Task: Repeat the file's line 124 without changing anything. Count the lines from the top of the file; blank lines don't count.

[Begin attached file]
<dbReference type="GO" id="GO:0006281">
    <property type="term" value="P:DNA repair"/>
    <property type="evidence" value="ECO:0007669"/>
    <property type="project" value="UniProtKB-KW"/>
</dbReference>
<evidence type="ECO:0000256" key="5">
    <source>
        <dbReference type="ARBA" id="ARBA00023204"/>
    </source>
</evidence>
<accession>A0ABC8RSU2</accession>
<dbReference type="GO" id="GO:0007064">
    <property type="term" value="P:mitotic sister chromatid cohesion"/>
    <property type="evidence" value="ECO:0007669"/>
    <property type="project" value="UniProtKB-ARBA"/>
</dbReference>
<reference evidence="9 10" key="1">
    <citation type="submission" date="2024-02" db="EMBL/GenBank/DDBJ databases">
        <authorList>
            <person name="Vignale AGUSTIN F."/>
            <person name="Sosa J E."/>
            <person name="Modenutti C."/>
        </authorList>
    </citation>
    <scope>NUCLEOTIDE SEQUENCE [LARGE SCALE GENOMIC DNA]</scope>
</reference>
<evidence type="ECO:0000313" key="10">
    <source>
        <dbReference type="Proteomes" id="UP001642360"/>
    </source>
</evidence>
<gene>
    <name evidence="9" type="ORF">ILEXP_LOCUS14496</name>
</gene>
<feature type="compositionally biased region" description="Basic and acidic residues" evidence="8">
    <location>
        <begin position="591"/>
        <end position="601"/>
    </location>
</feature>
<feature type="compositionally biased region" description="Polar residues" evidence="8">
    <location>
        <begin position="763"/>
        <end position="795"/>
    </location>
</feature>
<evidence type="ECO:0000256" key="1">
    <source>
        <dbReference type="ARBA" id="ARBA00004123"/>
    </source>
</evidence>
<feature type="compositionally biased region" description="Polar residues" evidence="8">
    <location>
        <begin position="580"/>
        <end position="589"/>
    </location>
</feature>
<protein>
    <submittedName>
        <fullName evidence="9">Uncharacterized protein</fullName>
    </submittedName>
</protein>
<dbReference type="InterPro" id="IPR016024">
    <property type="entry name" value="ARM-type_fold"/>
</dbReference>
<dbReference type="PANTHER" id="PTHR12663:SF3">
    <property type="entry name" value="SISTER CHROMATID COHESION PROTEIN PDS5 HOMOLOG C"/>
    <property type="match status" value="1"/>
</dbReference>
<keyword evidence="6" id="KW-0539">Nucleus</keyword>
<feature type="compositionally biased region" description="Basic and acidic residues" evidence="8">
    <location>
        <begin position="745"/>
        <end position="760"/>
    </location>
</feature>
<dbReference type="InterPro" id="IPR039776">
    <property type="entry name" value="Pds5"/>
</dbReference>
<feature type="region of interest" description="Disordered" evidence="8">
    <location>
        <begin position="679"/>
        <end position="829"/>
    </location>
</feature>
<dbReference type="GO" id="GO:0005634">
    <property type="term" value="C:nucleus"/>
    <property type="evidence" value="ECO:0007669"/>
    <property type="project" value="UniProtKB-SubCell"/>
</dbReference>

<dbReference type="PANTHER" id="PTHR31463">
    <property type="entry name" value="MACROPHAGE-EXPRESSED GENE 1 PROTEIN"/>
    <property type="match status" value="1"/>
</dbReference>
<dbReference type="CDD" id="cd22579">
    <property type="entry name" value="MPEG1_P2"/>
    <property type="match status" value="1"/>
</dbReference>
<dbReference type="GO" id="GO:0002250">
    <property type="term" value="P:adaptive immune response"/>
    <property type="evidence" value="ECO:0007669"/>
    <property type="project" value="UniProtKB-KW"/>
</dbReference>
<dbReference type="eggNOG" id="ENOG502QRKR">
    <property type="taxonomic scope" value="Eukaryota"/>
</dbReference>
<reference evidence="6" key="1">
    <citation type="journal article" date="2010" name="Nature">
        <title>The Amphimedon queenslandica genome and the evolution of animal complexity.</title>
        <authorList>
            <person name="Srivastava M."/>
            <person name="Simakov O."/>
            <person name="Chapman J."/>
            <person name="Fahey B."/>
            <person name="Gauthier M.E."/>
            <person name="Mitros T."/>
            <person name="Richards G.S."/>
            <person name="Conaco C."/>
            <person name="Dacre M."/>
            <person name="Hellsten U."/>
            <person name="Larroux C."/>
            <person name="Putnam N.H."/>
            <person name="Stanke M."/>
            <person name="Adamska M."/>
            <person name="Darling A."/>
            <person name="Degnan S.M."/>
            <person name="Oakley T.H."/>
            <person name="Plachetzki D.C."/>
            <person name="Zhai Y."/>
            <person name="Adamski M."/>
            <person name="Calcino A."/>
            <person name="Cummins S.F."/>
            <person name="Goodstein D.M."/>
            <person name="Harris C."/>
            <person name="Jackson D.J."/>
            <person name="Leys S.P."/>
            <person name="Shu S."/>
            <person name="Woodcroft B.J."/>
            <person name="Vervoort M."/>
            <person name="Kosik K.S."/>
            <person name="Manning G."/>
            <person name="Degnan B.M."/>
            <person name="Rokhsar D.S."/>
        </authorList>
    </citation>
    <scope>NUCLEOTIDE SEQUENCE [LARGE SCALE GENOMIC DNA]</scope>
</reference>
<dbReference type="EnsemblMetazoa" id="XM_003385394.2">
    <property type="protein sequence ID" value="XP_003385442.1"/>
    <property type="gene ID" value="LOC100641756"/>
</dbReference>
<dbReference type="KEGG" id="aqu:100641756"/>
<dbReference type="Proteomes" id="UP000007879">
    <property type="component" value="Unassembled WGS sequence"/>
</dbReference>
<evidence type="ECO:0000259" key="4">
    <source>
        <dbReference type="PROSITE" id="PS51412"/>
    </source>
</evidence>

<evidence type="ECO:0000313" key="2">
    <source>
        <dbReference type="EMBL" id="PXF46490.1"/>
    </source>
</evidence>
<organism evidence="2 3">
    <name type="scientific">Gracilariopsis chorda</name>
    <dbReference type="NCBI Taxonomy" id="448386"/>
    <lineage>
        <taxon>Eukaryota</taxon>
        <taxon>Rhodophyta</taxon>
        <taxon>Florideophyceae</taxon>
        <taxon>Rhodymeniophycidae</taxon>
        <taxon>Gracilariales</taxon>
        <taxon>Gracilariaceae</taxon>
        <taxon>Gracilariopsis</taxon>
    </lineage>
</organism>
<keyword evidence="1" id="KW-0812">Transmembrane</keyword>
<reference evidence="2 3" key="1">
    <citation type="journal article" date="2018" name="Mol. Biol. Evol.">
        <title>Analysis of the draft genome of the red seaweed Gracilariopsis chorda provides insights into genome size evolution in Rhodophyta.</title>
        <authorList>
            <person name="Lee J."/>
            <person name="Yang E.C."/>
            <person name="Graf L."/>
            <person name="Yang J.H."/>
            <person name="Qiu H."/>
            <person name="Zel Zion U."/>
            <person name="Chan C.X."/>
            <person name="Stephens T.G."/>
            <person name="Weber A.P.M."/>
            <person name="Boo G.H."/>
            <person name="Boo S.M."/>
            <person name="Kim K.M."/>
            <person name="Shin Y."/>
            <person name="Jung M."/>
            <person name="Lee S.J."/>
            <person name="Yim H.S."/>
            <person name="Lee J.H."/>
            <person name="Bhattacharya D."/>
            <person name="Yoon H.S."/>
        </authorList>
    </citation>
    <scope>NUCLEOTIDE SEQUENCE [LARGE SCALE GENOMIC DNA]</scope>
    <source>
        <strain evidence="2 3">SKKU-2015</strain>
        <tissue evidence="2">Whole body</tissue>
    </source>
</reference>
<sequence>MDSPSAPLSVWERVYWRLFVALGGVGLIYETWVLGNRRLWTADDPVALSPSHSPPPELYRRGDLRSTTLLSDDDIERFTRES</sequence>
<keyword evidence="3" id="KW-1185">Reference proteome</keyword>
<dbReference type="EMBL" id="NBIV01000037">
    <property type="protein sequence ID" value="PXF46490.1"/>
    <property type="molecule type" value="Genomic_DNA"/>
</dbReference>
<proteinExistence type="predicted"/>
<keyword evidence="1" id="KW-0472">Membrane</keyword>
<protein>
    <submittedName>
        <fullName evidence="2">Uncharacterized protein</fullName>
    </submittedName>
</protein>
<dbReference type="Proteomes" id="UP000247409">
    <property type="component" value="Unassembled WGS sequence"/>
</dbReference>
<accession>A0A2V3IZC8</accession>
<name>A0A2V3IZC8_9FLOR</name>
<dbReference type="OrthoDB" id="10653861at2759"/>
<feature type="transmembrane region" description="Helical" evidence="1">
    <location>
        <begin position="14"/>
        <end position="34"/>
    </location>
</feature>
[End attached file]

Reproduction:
            <person name="Adamska M."/>